• iana
      November 9, 2013 at 7:27 pm

      Because someone needs a 4-core CPU, and 2 GB RAM, and Gigabit Ethernet?

    • Achraf A
      November 10, 2013 at 12:13 am

      Iana : The Raspberry Pi is used for learning purposes only, I wonder how you would need that 4-core CPU, and 2 GB RAM,and Gigabit Ethernet and still consider that learning ? if you need a powerful computer, go for a Core i7 with 8 GB of RAM and a fast SSD and some of the latest nVidia or ATI graphics card, or, if you're a bit rich, go for a multi-processor super computer, instead.

  9. Shane McG
    September 9, 2013 at 11:45 pm

    I have, and am happy with a Cubie Board. I'm using it mainly for media streaming right now, but I bought it for its development potential. Check it out for $45.

  10. dragonmouth
    September 9, 2013 at 10:56 pm

    What about the CuBox?

    • Chris M
      September 10, 2013 at 2:31 pm

      that looks like a different type of product. Not really for developing anything on the board. Just for entertainment.

  11. Mike
    September 9, 2013 at 7:18 pm

    The alternative I think is most interesting is the upcoming CuBox i From SolidRun, covered on several blogs near the end of last week (they must have a good PR machine!). For $45 you get a device that appears roughly equivalent to the Pi, but has some extras such as optical audio output, which is one thing that people miss when they try to use the Raspberry Pi for playing media. Or you can pay more and get a more capable unit. Plus you don't have to buy a case to protect the inner workings, though it appears you will still need a power supply.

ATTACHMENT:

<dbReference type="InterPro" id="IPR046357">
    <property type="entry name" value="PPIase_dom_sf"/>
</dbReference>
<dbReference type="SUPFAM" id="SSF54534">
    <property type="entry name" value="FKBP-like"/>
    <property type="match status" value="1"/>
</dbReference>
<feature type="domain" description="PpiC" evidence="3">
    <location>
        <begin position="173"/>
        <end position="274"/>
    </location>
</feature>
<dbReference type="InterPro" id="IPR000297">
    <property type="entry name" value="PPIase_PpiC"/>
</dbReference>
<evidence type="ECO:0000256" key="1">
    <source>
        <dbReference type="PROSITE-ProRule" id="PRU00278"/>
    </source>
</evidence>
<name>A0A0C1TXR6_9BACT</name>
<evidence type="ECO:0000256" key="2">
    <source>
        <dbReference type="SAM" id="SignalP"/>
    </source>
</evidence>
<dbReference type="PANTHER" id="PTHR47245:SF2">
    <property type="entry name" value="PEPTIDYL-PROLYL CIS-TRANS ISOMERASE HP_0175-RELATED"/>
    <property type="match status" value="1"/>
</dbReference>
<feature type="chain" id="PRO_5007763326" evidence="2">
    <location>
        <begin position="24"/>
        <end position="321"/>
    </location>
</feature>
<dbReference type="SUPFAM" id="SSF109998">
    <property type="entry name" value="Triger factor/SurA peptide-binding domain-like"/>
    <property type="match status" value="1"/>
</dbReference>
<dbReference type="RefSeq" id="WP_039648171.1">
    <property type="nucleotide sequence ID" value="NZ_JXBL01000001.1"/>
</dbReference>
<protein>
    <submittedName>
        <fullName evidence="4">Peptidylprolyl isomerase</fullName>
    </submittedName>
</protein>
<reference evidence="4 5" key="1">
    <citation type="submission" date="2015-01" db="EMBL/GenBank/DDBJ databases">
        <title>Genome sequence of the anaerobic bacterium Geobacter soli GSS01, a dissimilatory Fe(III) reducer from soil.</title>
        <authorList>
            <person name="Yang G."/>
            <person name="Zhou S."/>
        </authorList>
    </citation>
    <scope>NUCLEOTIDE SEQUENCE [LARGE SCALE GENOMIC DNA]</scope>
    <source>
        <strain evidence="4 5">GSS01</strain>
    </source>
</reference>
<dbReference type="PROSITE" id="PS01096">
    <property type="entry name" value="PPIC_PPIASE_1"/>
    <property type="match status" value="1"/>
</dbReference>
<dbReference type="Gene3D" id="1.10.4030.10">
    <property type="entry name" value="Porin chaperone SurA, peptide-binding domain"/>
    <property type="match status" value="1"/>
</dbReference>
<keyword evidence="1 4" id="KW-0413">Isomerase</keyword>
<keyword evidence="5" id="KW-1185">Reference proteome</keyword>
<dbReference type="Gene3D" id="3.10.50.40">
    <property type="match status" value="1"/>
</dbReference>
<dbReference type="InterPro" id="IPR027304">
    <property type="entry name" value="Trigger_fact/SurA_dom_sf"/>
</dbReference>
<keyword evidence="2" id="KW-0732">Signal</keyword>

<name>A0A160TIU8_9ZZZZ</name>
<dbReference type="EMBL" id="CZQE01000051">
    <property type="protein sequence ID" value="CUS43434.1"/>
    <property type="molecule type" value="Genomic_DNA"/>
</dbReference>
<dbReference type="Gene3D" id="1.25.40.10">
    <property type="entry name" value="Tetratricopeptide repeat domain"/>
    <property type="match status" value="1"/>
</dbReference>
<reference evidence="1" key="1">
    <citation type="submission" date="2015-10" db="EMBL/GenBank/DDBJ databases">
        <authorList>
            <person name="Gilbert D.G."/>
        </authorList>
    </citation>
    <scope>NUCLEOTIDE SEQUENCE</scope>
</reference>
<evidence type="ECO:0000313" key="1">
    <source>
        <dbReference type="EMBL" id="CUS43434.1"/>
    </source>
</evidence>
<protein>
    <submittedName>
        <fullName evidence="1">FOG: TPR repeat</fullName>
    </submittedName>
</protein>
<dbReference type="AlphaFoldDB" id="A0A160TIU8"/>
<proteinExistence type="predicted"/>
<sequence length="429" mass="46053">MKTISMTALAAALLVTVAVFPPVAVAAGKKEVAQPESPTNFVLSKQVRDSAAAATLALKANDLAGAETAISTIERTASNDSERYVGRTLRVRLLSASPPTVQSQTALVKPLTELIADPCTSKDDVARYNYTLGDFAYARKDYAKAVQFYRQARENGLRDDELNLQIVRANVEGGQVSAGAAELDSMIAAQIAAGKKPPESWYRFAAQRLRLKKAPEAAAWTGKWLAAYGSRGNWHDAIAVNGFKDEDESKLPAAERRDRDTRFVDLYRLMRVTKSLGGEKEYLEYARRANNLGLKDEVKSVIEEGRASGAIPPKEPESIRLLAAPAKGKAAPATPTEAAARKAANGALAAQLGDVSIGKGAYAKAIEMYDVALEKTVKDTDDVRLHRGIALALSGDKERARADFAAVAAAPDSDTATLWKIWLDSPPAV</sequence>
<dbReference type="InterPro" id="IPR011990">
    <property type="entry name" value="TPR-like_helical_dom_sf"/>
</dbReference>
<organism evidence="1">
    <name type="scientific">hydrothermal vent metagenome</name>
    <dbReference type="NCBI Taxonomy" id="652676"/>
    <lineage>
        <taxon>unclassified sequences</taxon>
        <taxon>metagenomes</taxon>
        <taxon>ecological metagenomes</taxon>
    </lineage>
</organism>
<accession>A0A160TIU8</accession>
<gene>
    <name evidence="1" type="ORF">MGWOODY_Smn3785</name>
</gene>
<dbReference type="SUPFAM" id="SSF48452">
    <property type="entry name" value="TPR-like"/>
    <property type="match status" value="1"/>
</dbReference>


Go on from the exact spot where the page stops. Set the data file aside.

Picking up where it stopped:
I think that when those units reach the market they will put a serious dent in the Raspberry Pi's sales, unless of course something even better beats them to the punch. The only downside is that there are no exposed GPIO pins for those that like to build hardware interfaces, and for that reason they will never completely replace the Raspberry Pi.

  12. minimi
    September 9, 2013 at 6:57 pm
  13. Hamish Cunningham
    September 9, 2013 at 6:17 pm

    Interesting! Here's another review: (includes the Beagle Bone, and 5 or 6 others).
    Hamish Cunningham

  14. Michael Horne
    September 9, 2013 at 5:25 pm

    Interesting you should mention the Gooseberry. As far as their website is concerned, it's been out of stock for almost a year and there's no news regarding new stock, so I guess it's dead in the water. A pity as it looked like a pretty sweet little board. The BeagleBone Black offers a lot more to hobbyists in terms of IO, but it's going to have to work hard in terms of community to reach the same kind of market penetration as the Pi currently enjoys. The challenge for the Pi is to stay relevant (in terms of the technical functionality it provides) and to succeed in it's educational aims which I believe hobbyists want to support.